Safe standing is just what it says it is. It’s a fairly dry subject and has been covered in detail elsewhere so I won’t go into the nuts and bolts of it. Suffice to say, it works well in Germany and the Bundesliga is renowned for its fan experience, look at the Yellow Wall all jumping in unison at Dortmund and tell me you wouldn’t want to be a part of that.

You wouldn't have the surges we had then due to the rails, and football supporters are different beasts (and a different demographic) to what they were then, so those dangers are gone.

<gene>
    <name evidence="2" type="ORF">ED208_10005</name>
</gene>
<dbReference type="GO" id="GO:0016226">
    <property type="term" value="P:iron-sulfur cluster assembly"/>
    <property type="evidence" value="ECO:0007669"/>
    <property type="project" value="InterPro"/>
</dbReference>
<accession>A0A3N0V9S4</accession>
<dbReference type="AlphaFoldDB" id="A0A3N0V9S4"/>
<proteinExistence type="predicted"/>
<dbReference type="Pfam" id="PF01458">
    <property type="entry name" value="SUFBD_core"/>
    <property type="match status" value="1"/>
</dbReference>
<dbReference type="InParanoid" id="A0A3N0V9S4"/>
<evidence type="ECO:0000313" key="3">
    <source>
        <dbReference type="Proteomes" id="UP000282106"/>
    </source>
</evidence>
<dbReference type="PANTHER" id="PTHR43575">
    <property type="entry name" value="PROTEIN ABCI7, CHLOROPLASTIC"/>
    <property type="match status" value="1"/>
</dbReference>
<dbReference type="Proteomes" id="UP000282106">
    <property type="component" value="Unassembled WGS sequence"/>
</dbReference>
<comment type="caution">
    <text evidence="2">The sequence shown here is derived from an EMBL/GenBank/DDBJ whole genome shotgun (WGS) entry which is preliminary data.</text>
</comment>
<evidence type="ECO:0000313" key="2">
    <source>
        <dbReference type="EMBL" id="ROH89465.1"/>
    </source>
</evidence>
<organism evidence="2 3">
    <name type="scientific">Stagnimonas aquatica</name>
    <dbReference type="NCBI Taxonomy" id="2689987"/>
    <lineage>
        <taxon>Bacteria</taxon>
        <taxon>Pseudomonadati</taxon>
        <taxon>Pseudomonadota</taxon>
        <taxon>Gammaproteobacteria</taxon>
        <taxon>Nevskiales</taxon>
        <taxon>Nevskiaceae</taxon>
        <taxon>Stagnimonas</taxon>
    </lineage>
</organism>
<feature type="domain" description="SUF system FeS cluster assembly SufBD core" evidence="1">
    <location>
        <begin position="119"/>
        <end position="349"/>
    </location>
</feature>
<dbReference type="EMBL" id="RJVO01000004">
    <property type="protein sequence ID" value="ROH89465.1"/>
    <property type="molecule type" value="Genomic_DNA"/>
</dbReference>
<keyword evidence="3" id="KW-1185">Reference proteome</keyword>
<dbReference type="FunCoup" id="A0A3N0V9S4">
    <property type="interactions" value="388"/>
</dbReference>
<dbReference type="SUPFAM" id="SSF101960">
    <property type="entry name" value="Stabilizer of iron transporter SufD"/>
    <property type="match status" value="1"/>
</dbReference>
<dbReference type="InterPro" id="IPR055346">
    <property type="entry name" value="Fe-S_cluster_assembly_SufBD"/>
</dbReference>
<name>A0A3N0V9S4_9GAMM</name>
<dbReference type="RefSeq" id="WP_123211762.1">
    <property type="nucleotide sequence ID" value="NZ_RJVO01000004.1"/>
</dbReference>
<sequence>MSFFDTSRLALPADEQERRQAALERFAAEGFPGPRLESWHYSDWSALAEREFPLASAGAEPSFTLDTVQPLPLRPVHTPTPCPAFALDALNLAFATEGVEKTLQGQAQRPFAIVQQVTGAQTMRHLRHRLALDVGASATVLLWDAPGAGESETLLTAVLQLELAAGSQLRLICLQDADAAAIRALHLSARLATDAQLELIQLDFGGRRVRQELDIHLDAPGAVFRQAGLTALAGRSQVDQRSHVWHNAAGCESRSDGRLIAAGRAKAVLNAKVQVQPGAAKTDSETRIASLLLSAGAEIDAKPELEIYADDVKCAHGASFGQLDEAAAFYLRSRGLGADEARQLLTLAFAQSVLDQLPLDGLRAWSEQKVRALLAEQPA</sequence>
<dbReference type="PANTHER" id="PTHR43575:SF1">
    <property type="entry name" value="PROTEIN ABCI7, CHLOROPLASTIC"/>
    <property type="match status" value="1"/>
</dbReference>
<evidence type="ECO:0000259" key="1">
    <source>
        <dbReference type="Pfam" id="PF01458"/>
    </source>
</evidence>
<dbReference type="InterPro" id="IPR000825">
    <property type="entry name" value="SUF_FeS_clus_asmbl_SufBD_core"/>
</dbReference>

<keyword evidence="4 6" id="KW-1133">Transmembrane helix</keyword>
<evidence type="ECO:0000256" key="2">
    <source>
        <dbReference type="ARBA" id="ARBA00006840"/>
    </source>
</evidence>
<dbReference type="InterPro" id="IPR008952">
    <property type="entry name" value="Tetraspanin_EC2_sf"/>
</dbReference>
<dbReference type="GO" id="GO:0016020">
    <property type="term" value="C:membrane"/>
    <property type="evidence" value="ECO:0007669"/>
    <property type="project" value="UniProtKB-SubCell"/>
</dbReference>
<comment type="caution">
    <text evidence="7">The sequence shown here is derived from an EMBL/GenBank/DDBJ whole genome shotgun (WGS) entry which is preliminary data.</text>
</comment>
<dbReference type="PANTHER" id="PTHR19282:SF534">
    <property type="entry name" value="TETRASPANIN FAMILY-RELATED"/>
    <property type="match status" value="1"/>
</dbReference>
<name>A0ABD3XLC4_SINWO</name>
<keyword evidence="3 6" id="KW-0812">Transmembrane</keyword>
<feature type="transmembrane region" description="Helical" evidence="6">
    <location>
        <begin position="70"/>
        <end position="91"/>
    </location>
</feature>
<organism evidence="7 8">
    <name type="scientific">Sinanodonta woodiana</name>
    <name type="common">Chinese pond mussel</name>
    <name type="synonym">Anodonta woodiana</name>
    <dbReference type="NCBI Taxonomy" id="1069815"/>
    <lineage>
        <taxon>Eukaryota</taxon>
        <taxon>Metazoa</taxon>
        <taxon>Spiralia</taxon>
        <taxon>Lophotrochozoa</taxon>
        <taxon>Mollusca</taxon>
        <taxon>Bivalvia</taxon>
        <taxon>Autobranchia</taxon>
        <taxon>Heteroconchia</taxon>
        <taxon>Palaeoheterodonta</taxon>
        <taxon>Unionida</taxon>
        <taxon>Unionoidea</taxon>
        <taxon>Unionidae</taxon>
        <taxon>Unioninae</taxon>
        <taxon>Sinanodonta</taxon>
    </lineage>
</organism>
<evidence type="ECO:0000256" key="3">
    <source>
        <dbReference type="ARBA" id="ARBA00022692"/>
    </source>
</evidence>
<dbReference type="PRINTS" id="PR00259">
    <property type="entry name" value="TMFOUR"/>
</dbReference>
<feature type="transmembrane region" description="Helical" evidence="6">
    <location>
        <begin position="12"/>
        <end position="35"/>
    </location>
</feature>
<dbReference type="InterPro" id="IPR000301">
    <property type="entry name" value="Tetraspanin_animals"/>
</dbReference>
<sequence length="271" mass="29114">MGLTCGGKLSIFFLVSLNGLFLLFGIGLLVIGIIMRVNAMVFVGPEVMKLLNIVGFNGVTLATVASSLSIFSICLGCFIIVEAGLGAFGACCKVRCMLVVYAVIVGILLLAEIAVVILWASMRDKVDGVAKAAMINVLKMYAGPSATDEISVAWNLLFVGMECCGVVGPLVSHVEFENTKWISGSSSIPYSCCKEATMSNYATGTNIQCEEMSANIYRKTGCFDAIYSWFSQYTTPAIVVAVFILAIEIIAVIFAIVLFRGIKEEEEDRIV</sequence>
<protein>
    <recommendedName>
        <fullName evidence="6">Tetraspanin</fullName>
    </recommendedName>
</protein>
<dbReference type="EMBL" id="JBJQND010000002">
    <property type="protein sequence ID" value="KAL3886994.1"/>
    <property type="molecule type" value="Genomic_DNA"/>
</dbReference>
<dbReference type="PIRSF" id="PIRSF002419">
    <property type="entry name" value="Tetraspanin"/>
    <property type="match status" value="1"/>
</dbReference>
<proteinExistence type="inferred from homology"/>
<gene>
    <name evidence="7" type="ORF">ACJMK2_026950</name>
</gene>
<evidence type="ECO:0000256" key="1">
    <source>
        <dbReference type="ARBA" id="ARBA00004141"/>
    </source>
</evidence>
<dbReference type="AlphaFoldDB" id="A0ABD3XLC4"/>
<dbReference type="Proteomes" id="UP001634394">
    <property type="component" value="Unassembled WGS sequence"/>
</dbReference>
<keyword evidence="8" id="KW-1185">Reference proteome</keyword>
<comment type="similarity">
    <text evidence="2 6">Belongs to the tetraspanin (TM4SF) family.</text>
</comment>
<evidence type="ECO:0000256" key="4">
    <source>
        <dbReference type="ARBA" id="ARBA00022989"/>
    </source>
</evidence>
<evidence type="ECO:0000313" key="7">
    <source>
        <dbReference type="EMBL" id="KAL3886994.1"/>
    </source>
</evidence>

It would mean that those who wished to congregate together and sing/bounce/tifo could do so again, and those that don’t could sit out of the way, rather than dilute the atmosphere which is what happens currently. 

I am certain that it would improve the atmosphere at Carrow Road, and elsewhere and yet still result in a much safer and more pleasant environment than in the old days.

So that’s what I hope happens. I think it will one day. But, when it does, for better or worse you’ll never have what we had.

All together. Whoah, whoah.